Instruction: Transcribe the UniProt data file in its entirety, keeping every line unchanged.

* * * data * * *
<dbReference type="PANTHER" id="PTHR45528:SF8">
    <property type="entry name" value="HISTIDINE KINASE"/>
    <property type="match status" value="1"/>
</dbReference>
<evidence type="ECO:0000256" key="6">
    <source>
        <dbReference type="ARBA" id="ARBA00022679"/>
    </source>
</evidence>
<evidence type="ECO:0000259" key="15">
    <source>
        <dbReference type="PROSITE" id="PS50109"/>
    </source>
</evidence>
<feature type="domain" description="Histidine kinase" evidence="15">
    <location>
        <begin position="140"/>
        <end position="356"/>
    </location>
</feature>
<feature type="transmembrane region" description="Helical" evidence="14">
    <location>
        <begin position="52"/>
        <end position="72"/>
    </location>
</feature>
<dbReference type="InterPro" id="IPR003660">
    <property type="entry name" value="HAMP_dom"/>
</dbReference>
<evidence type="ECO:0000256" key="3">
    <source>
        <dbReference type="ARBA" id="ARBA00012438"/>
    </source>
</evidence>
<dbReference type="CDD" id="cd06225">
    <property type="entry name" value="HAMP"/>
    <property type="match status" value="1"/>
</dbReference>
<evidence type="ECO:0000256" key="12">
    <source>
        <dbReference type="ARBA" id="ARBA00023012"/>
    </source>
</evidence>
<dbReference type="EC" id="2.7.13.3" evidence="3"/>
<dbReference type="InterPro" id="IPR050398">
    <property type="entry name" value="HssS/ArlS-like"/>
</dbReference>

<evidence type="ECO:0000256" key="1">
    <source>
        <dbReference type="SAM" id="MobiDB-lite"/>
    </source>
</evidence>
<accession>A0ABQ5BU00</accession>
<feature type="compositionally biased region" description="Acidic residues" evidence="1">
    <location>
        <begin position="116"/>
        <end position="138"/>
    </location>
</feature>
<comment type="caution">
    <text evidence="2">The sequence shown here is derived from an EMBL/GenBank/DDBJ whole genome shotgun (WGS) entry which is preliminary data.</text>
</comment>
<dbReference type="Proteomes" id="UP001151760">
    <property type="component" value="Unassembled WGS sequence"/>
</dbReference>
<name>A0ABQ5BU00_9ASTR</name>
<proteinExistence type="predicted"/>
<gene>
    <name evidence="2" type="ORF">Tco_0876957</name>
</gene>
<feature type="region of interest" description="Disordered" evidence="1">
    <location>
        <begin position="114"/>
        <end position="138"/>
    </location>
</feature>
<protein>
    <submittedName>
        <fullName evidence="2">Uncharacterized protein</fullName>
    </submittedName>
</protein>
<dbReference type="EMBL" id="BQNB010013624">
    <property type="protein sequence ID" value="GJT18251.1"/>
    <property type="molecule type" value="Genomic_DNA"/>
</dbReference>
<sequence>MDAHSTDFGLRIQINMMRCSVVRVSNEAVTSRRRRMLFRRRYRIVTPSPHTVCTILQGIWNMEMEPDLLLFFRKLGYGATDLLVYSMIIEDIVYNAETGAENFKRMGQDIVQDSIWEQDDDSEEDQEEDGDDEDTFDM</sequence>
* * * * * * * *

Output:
<dbReference type="PANTHER" id="PTHR45528:SF8">
    <property type="entry name" value="HISTIDINE KINASE"/>
    <property type="match status" value="1"/>
</dbReference>
<evidence type="ECO:0000256" key="6">
    <source>
        <dbReference type="ARBA" id="ARBA00022679"/>
    </source>
</evidence>
<evidence type="ECO:0000259" key="15">
    <source>
        <dbReference type="PROSITE" id="PS50109"/>
    </source>
</evidence>
<feature type="domain" description="Histidine kinase" evidence="15">
    <location>
        <begin position="140"/>
        <end position="356"/>
    </location>
</feature>
<feature type="transmembrane region" description="Helical" evidence="14">
    <location>
        <begin position="52"/>
        <end position="72"/>
    </location>
</feature>
<dbReference type="InterPro" id="IPR003660">
    <property type="entry name" value="HAMP_dom"/>
</dbReference>
<evidence type="ECO:0000256" key="3">
    <source>
        <dbReference type="ARBA" id="ARBA00012438"/>
    </source>
</evidence>
<dbReference type="CDD" id="cd06225">
    <property type="entry name" value="HAMP"/>
    <property type="match status" value="1"/>
</dbReference>
<evidence type="ECO:0000256" key="12">
    <source>
        <dbReference type="ARBA" id="ARBA00023012"/>
    </source>
</evidence>
<dbReference type="EC" id="2.7.13.3" evidence="3"/>
<dbReference type="InterPro" id="IPR050398">
    <property type="entry name" value="HssS/ArlS-like"/>
</dbReference>

<evidence type="ECO:0000256" key="1">
    <source>
        <dbReference type="SAM" id="MobiDB-lite"/>
    </source>
</evidence>
<accession>A0ABQ5BU00</accession>
<feature type="compositionally biased region" description="Acidic residues" evidence="1">
    <location>
        <begin position="116"/>
        <end position="138"/>
    </location>
</feature>
<comment type="caution">
    <text evidence="2">The sequence shown here is derived from an EMBL/GenBank/DDBJ whole genome shotgun (WGS) entry which is preliminary data.</text>
</comment>
<dbReference type="Proteomes" id="UP001151760">
    <property type="component" value="Unassembled WGS sequence"/>
</dbReference>
<name>A0ABQ5BU00_9ASTR</name>
<proteinExistence type="predicted"/>
<gene>
    <name evidence="2" type="ORF">Tco_0876957</name>
</gene>
<feature type="region of interest" description="Disordered" evidence="1">
    <location>
        <begin position="114"/>
        <end position="138"/>
    </location>
</feature>
<protein>
    <submittedName>
        <fullName evidence="2">Uncharacterized protein</fullName>
    </submittedName>
</protein>
<dbReference type="EMBL" id="BQNB010013624">
    <property type="protein sequence ID" value="GJT18251.1"/>
    <property type="molecule type" value="Genomic_DNA"/>
</dbReference>
<sequence>MDAHSTDFGLRIQINMMRCSVVRVSNEAVTSRRRRMLFRRRYRIVTPSPHTVCTILQGIWNMEMEPDLLLFFRKLGYGATDLLVYSMIIEDIVYNAETGAENFKRMGQDIVQDSIWEQDDDSEEDQEEDGDDEDTFDM</sequence>